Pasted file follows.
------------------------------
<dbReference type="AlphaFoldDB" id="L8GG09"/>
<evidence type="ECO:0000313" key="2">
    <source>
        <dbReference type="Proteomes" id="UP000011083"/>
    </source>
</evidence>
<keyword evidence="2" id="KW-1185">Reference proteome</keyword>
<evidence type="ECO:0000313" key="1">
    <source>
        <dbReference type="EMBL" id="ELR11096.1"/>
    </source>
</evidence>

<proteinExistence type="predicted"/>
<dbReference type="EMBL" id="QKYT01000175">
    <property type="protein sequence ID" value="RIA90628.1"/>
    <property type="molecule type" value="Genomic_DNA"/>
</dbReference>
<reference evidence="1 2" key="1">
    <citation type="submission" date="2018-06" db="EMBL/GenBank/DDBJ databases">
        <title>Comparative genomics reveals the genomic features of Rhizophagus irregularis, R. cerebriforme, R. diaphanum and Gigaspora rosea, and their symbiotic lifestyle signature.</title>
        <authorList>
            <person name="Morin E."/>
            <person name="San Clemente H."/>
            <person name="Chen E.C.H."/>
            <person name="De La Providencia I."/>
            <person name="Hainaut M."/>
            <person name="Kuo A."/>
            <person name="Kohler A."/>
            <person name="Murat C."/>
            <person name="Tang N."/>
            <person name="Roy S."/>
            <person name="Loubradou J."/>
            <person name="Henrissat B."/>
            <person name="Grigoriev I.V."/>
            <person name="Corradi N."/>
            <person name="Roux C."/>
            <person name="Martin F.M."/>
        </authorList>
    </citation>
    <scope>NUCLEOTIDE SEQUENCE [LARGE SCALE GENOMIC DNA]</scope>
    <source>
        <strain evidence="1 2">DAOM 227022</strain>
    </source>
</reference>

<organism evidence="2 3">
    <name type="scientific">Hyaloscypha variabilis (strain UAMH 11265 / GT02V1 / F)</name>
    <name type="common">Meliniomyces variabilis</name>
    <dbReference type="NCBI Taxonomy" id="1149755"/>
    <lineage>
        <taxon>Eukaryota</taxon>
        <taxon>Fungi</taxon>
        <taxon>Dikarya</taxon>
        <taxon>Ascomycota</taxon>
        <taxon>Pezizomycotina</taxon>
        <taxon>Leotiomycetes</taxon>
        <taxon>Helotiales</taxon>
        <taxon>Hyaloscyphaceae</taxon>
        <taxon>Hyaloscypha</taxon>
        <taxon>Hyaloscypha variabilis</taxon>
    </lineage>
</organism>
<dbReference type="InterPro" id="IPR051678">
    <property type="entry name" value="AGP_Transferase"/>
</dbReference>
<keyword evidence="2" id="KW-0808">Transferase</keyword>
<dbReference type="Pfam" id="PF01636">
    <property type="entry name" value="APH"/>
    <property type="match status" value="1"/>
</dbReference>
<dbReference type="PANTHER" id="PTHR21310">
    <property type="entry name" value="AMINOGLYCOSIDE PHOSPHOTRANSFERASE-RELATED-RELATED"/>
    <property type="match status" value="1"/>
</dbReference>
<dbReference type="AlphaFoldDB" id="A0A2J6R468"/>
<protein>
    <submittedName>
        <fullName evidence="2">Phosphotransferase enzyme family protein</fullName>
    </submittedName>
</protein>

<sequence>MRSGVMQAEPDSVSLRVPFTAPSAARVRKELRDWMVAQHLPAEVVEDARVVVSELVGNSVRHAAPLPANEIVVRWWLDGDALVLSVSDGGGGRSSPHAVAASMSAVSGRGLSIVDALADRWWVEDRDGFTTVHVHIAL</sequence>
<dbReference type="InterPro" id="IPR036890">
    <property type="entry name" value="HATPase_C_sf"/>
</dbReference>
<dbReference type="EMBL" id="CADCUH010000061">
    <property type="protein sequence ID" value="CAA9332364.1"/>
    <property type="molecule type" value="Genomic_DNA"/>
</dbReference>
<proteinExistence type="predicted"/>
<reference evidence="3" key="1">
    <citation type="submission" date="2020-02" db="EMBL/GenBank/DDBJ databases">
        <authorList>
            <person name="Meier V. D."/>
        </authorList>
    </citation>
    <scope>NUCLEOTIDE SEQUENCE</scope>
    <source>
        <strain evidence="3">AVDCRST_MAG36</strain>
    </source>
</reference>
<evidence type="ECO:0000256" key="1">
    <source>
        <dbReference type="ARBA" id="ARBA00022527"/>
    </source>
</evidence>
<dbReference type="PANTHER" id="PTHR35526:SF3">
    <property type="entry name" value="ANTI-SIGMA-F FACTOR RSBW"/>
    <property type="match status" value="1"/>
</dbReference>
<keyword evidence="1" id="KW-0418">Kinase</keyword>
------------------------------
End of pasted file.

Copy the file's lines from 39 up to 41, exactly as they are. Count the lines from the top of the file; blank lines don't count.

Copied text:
    </citation>
    <scope>NUCLEOTIDE SEQUENCE [LARGE SCALE GENOMIC DNA]</scope>
    <source>